ILNews

Justices establish 'public interest privilege' in defamation suit

Michael W. Hoskins
January 1, 2007
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A Vigo County Schools superintendent is protected from liability for defamation relating to comments he made in 2001 about an unidentified gunman who'd fired a shotgun at him, the Indiana Supreme Court has ruled.

In a unanimous decision late Wednesday, the court followed what other states have done and adopted a public interest privilege for Indiana designed to protect certain communications for private citizens. The privilege ruling puts an end to the six-year defamation dispute involving comments Superintendent Daniel T. Tanoos made about his own attempted murder and the man he believed had committed the acts - Paul Joseph "Jay" Kelley III.

Kelley had displayed animosity toward Tanoos prior to the shooting, and when someone shot at him and a bullet grazed the superintendent's head from outside his house, police identified Kelley as a suspect. At the time, he was supervisor of safety and security at a juvenile residential treatment facility in the district. Rumors circulated, and Tanoos began working with police and at one point told Kelley's supervisor, James Sinclair, that Kelley was the likely perpetrator.

While accused by Tanoos and investigated by police, Kelley was never charged with any crime and ultimately sued Tanoos for defamation.

This opinion in Kelley v. Tanoos, (http://www.in.gov/judiciary/opinions/pdf/05020702fsj.pdf ), No. 84S01-0605-CV-195, affirms Vigo Superior Judge David Bolk's denial of Kelley's motion for summary judgment and the grant of summary judgment in Tanoos' favor. The Court of Appeals in 2005 reversed and remanded, holding that genuine issues of material fact existed regarding Kelley's defamation claim and that Tanoos' statements were not covered by a qualified privilege. The Indiana Supreme Court heard arguments in September.

Justices declined to abolish the presumption of damages in a per se defamation action and also declined to hold a common law privilege existed because Tanoos was trying to apprehend the shooter and Sinclair appeared to be "repairing strained relations" between the juvenile facility and school corporation. However, the court found that the statements were made in an effort to assist law enforcement officials in investigating the crime and that protects them.

"Accordingly, it is well established that in Indiana, communications made to law enforcement to report criminal activity are qualified privilege," Justice Frank Sullivan wrote. "This so-called public interest privilege is intended to encourage private individuals to assist law enforcement with investigating and apprehending criminals."

In the ruling, Justice Sullivan cites the Restatement (Second) of Torts Section 598 (1978), which he writes articulates a broader scope of protection than adopted in Indiana. It states: "The privilege ... affords protection to a private citizen who publishes defamatory matter to a third person even though he is not a law enforcement officer, under circumstances which, if true, would give the recipient a privilege to act for purposes of preventing a crime or of apprehending a criminal or fugitive from justice."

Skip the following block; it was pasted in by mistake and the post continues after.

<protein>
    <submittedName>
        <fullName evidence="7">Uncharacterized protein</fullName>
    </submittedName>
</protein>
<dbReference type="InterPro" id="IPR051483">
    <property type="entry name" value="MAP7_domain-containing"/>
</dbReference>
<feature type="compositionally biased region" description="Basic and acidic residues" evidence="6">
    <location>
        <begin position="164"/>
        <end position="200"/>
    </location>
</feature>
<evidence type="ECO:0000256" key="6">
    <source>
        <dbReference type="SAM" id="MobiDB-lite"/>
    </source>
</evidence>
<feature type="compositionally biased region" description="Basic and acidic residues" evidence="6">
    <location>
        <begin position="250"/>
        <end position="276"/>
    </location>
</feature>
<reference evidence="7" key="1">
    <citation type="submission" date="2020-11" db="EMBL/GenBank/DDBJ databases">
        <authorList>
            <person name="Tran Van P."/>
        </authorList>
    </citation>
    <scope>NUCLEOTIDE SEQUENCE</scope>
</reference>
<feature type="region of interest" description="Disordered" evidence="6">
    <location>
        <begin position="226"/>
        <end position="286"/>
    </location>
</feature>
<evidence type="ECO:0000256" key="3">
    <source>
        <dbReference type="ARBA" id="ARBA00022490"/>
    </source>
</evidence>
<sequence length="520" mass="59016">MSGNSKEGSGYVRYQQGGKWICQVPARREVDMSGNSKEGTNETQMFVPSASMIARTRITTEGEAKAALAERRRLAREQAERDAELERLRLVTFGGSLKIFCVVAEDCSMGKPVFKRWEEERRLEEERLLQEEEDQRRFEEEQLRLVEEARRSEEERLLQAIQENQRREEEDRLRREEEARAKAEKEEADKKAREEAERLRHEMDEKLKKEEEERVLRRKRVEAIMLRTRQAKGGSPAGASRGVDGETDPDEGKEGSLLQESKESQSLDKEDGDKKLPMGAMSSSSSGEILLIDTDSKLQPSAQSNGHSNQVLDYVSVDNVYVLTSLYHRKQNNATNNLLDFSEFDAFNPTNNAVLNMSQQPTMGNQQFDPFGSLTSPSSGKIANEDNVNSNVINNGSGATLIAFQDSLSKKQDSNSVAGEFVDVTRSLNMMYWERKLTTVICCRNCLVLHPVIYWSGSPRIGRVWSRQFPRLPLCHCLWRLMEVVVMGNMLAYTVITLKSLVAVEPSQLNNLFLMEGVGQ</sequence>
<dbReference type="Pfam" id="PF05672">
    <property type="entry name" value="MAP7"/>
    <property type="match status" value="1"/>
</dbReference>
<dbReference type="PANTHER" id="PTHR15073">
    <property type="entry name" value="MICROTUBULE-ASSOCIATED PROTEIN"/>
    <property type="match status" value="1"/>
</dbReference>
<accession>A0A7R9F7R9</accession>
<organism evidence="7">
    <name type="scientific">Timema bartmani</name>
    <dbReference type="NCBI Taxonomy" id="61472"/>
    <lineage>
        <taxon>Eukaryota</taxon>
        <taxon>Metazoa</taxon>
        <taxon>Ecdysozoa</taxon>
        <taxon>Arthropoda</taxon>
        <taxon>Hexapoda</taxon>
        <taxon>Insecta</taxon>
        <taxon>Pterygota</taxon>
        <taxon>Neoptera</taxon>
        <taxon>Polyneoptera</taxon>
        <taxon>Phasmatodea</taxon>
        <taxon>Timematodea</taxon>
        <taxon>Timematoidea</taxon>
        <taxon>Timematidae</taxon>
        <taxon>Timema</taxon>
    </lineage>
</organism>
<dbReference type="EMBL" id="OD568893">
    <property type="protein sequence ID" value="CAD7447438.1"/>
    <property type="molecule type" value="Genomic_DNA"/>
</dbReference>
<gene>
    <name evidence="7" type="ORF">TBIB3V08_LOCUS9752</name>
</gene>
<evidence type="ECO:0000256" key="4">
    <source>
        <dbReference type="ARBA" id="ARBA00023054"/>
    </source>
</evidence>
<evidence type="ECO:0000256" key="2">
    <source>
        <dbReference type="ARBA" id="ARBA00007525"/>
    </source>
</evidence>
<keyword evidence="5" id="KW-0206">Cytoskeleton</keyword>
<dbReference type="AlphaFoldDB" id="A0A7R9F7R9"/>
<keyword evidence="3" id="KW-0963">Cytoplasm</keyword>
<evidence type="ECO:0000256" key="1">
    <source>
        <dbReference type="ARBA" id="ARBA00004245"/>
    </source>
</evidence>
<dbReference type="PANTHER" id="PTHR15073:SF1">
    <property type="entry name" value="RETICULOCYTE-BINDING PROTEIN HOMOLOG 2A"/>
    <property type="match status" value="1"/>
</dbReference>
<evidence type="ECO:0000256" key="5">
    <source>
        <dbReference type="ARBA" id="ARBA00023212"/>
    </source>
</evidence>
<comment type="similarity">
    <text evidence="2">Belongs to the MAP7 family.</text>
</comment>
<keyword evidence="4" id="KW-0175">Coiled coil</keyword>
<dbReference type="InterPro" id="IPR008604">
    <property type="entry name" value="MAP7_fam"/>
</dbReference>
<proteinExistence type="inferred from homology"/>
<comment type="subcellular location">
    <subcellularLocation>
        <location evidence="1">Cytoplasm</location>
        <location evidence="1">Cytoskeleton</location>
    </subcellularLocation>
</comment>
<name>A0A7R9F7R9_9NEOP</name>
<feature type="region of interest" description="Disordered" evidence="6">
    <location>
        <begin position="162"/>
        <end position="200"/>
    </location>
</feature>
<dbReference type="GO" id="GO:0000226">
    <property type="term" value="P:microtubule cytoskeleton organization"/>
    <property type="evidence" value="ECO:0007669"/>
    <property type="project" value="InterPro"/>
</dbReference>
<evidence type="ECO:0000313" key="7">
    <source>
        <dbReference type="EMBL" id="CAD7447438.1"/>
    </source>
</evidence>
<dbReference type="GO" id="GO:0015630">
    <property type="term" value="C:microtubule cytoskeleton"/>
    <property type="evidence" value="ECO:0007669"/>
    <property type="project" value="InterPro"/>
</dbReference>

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  1. The practitioners and judges who hail E-filing as the Saviour of the West need to contain their respective excitements. E-filing is federal court requires the practitioner to cram his motion practice into pigeonholes created by IT people. Compound motions or those seeking alternative relief are effectively barred, unless the practitioner wants to receive a tart note from some functionary admonishing about the "problem". E-filing is just another method by which courts and judges transfer their burden to practitioners, who are the really the only powerless components of the system. Of COURSE it is easier for the court to require all of its imput to conform to certain formats, but this imposition does NOT improve the quality of the practice of law and does NOT improve the ability of the practitioner to advocate for his client or to fashion pleadings that exactly conform to his client's best interests. And we should be very wary of the disingenuous pablum about the costs. The courts will find a way to stick it to the practitioner. Lake County is a VERY good example of this rapaciousness. Any one who does not believe this is invited to review the various special fees that system imposes upon practitioners- as practitioners- and upon each case ON TOP of the court costs normal in every case manually filed. Jurisprudence according to Aldous Huxley.

  2. Any attorneys who practice in federal court should be able to say the same as I can ... efiling is great. I have been doing it in fed court since it started way back. Pacer has its drawbacks, but the ability to hit an e-docket and pull up anything and everything onscreen is a huge plus for a litigator, eps the sole practitioner, who lacks a filing clerk and the paralegal support of large firms. Were I an Indiana attorney I would welcome this great step forward.

  3. Can we get full disclosure on lobbyist's payments to legislatures such as Mr Buck? AS long as there are idiots that are disrespectful of neighbors and intent on shooting fireworks every night, some kind of regulations are needed.

  4. I am the mother of the child in this case. My silence on the matter was due to the fact that I filed, both in Illinois and Indiana, child support cases. I even filed supporting documentation with the Indiana family law court. Not sure whether this information was provided to the court of appeals or not. Wish the case was done before moving to Indiana, because no matter what, there is NO WAY the state of Illinois would have allowed an appeal on a child support case!

  5. "No one is safe when the Legislature is in session."

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